While house-hunting in France isn’t a walk in the park, there’s no doubt that it’s one of the most charming places to do it! Driving through Provence’s postcard-perfect villages and visiting houses brimming with history and character makes the journey worth the bumpy ride.

And while we haven’t yet found our perfect Provençal pad, I’m hopeful that our dream house is just around the corner… Watch this space!

Tell me – have you even bought a property in a foreign country? What surprises did you come across?

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Thinking about buying a home in France? As fun as it can be to search for a home in France, there are a few speedbumps along the way! Read 5 surprises about buying a home in France vs buying a house in New Zealand!

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  1. Hi there, congrats on your new home! I didn’t realize you were moving away from Saintes… guess I won’t be meeting you anytime soon. ;-(
    House buying in France is way different than in the US as well. Same types of things surprised me, like how houses are presented and the high notary fees!
    Congrats again

    1. Thanks so much Diane! We’re actually going to keep the house in Saintes, so will be back most school holidays 🙂 Including these summer holidays – so we need to make that catch-up happen!

  2. Hi Nadine, that was indeed a short stop in Saintes!
    I agree with most of your comments, but having grown up in Belgium and France, I am not shocked by notaire or registration fees on top of the sales price (in Belgium they are far higher than in France). I find the British habit of gazumping much more stressful. Until you actually have a foot in your new house, you are never sure if it is yours…We had some very efficient estate agents and in three trips from Brussels to Charente Maritime found our dream house. Best of all is, that the previous owner only moves to the other side of the village and will be looking after the property until we arrive. Can you imagine a better welcome? I hope you will enjoy Provence – it was the family’s home for many years .

    1. Sounds like you got very lucky with your house purchase! Although, I must admit, we’ve been lucky too with how the process has panned out so far and with the people we’ve bought from. Would you believe we’re about to do it all over again? Yes, third time (in France!) lucky I hope 🙂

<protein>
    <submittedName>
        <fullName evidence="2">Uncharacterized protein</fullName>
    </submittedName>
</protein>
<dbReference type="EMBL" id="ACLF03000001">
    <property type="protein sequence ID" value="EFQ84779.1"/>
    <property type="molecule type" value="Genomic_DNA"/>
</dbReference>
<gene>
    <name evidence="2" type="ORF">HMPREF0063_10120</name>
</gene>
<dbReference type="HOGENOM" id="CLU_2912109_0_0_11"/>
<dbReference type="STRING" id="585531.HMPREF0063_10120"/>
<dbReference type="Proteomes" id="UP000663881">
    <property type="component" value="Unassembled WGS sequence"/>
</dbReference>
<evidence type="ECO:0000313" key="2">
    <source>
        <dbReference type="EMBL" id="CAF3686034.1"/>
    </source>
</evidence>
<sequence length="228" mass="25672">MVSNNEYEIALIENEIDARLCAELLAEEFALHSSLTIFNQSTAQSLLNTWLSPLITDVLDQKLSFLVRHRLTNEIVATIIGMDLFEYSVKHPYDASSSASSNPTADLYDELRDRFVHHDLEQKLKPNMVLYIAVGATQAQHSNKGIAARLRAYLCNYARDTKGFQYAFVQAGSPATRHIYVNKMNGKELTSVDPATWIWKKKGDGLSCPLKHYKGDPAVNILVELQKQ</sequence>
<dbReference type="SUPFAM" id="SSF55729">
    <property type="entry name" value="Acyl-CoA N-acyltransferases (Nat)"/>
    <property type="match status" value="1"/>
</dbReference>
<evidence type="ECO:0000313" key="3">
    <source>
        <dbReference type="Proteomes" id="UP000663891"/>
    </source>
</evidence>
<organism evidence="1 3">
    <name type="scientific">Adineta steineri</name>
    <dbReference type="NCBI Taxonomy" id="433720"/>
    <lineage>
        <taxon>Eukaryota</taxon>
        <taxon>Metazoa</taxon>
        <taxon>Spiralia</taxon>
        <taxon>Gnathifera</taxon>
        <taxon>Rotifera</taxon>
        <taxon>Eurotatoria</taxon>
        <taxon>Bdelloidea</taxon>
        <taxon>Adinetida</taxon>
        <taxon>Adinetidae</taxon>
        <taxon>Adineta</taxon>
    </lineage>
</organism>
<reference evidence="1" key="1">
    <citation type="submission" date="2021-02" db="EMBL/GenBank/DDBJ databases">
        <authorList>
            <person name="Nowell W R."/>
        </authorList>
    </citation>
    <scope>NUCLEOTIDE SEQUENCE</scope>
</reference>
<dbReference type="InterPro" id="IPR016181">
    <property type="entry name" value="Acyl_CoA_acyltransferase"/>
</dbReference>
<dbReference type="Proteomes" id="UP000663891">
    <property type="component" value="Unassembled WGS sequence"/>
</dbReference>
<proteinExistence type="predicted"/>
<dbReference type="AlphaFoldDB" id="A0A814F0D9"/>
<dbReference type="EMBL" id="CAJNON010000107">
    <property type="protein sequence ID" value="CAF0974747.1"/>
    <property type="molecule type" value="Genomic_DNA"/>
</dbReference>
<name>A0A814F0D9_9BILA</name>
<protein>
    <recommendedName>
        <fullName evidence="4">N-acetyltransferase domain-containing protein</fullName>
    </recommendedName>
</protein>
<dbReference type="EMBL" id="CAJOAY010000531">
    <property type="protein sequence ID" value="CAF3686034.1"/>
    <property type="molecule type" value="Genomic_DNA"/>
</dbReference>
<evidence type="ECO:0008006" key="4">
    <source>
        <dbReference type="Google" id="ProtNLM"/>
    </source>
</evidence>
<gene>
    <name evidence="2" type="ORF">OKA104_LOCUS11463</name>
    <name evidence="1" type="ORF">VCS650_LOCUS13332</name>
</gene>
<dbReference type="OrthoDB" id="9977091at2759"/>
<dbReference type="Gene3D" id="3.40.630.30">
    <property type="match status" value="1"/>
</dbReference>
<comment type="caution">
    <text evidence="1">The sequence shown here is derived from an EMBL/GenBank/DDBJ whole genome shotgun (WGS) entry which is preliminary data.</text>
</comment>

3. The reason for the address secrecy is that many properties are advertised with different agents and even at different prices with each agent, and there is no shared commission – all the agents are competing. So not only does M. Dupont not want you doing a deal with the owner, he doesn’t want you finding out that his arch rival Mme Martin has the house advertised for a few thousand euros less, and doing a deal with her instead.

  4. Hello! We’re looking to purchase in the South of France (around Montpellier) over the next month or two. Might we correspond directly via email?

    Thank you in advance! This article was helpful.


  5. Oh, yes, I recognize this adventure! A few years ago we bought a house in Languedoc, and although the actual purchase was not difficult, the search was chaos! Like you described. No multi-listing service as I’m used to in the US and the Netherlands. All this secrecy! The messy houses… Houses listed on Leboncoin would offer pictures of washing lines and WCs — just a toilet. Or three pictures of the same view (nice, but 3?) and nothing else. We saw two listings of the same house next to each other, one by the owner for one price and another one from the agent for another price. Anyway I can go on, but it makes for fun conversation and I love living here and it always takes a sense of humor to adjust and take things as they are. As my American husband says: It’s their country, they can do as they want.

  6. Interesting post. I am french and lived a few years in New Zealand before moving back to Provence. The real estate market and habits are indeed very different. This made me think we shall improve (especially after my own experience of buying in France). I am now an agent and joined Provence Home, we try to give the best service possible and really help you out in your research. Shall you have a project in the Luberon or Aix-en-Provence, feel free to contact me for any question !